The PSP also exposes an API to the computer. The FALLOUT and RYZENFALL vulnerabilities take advantage of flaws that the PSP exposes to run code in the PSP or System Management Mode (SMM). The attacker shouldn’t be able to run code inside these protected environments and could install persistent malware into the SMM environment.

Many socket AM4 and TR4 motherboards have a “Promontory chipset.” This is a hardware component on the motherboard that handles communication between the AMD CPU, memory, and other system devices. It has full access to all the memory and devices on the system. However, the CHIMERA vulnerability takes advantage of flaws in the Promontory chipset. To take advantage of it, an attacker would have to install a new hardware driver, and then use that driver to crack the chipset and run code on the chipset processor itself. This problem only affects some Ryzen Workstation and Ryzen Pro systems, as the chipset is not used on EPYC Server platforms.

Again, every single AMD flaw here—MASTERKEY, FALLOUT, RYZENFALL, and CHIMERA—all require an attacker to compromise your PC and run software with administrator access to exploit them. However, that attacker will then be able to hide malicious code where traditional security programs will never find it.

For more details, read AMD’s technical assessment and this technical summary from Trail of Bits.

CTS-Labs, which disclosed these flows, thinks AMD is downplaying their severity. However, while we agree that these are potentially serious problems which should be fixed, we feel it’s important to point out how difficult they would be to exploit—unlike Meltdown and Spectre.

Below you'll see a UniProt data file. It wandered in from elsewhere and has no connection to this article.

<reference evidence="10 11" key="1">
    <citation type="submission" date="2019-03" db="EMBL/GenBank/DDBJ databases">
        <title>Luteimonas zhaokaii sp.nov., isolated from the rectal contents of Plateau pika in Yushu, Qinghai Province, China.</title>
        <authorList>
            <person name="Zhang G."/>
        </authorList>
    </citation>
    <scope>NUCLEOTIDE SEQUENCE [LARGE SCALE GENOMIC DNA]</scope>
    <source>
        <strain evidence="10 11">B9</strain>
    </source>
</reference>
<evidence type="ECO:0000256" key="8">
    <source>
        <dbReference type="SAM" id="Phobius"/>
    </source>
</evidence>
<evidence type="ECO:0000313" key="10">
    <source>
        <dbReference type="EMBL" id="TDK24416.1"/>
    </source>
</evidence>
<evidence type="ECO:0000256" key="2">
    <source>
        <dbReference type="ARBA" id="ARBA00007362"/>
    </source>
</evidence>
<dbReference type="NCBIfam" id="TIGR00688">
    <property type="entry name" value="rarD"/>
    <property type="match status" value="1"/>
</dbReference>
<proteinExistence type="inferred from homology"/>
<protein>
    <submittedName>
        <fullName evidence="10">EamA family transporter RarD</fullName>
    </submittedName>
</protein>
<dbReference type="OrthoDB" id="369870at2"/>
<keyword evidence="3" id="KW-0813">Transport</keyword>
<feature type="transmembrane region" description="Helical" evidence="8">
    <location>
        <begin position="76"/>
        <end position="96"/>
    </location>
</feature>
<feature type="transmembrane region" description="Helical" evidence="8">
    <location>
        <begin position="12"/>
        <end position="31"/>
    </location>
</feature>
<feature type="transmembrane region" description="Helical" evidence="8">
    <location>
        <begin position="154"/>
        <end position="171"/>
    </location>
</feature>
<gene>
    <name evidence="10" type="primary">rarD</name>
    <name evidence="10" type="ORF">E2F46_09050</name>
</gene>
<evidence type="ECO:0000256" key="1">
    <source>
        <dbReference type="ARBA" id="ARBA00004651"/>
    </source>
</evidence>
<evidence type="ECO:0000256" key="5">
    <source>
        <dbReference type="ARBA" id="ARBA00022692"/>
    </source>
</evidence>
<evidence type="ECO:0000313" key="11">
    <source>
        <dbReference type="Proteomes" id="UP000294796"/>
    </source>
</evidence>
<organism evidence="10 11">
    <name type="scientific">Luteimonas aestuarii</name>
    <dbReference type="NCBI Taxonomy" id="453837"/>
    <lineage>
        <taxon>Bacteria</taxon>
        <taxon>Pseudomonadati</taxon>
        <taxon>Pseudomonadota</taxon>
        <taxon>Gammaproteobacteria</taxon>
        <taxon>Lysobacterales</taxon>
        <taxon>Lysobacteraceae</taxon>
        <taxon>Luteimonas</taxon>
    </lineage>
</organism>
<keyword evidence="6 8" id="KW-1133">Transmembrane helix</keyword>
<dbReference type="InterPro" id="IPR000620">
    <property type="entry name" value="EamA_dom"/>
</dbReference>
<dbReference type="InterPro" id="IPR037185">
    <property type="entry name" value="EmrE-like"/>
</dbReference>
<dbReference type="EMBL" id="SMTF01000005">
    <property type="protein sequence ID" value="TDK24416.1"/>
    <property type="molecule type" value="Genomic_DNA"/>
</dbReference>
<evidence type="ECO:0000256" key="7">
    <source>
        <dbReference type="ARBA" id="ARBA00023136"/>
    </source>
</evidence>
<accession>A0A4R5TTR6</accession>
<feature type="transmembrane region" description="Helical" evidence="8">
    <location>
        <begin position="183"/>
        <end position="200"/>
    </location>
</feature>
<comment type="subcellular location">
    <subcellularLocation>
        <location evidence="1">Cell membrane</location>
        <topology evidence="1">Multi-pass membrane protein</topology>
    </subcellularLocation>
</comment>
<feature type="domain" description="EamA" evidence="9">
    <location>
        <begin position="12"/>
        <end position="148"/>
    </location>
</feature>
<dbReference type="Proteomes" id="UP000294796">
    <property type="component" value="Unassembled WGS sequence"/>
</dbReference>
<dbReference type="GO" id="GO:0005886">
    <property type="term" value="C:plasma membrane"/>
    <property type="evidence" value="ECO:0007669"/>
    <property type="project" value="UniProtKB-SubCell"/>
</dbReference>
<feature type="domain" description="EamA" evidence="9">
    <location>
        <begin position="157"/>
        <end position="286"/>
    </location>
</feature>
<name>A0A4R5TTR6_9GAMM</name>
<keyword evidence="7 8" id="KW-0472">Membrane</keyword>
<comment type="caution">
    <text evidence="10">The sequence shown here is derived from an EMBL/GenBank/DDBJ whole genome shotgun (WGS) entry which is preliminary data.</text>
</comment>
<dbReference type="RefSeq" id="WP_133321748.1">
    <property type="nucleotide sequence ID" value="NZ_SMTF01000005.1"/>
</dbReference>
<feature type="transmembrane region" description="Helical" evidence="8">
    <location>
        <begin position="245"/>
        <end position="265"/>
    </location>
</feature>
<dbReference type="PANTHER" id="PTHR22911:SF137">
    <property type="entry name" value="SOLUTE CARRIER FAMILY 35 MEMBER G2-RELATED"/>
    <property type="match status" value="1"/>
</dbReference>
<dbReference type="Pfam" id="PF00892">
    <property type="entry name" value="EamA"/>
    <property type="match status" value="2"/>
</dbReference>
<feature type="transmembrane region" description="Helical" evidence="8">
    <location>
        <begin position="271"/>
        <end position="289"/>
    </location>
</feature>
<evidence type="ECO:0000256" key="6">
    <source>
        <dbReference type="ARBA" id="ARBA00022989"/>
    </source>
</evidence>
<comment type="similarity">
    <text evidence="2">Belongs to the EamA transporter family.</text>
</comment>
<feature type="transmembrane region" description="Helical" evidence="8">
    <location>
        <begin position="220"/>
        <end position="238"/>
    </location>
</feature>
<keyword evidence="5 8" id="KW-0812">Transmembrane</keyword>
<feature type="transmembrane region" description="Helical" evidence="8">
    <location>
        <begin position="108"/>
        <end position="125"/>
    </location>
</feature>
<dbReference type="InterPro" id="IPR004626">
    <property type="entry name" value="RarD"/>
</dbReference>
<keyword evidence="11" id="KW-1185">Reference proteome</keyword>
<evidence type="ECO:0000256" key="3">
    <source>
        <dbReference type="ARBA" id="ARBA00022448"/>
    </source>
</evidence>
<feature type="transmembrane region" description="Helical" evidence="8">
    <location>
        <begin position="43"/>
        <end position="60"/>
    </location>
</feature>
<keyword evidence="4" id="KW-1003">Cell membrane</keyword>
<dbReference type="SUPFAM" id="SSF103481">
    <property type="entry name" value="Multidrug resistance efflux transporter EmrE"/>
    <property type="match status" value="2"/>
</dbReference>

BIOS Updates Are On the Way

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AMD will be fixing the MASTERKEY, FALLOUT, and RYZENFALL problems via firmware updates to the AMD Platform Security Processor (PSP). These updates will be available through BIOS updates. You will have to get these BIOS updates from your PC manufacturer—or, if you built your own PC, from your motherboard manufacturer.

On March 21, AMD said it planned to release these updates “in the coming weeks,” so keep an eye out for BIOS updates before the end of April. CTS-Labs thinks this timeline is “drastically optimistic,” but we’ll see what happens.

AMD has also said it will be working with ASMedia, the third-party company that developed the Promontory chipset, to patch the CHIMERA attack. However, as CTS-Labs notes, AMD didn’t provide a timeline for this patch. Fixes for CHIMERA will also be made available via future BIOS updates.

Image Credit: Joerg Huettenhoelscher/, CTS Labs

Profile Photo for Chris Hoffman Chris Hoffman
Chris Hoffman is Editor-in-Chief of How-To Geek. He's written about technology for over a decade and was a PCWorld columnist for two years. Chris has written for The New York Times and Reader's Digest, been interviewed as a technology expert on TV stations like Miami's NBC 6, and had his work covered by news outlets like the BBC. Since 2011, Chris has written over 2,000 articles that have been read more than one billion times---and that's just here at How-To Geek.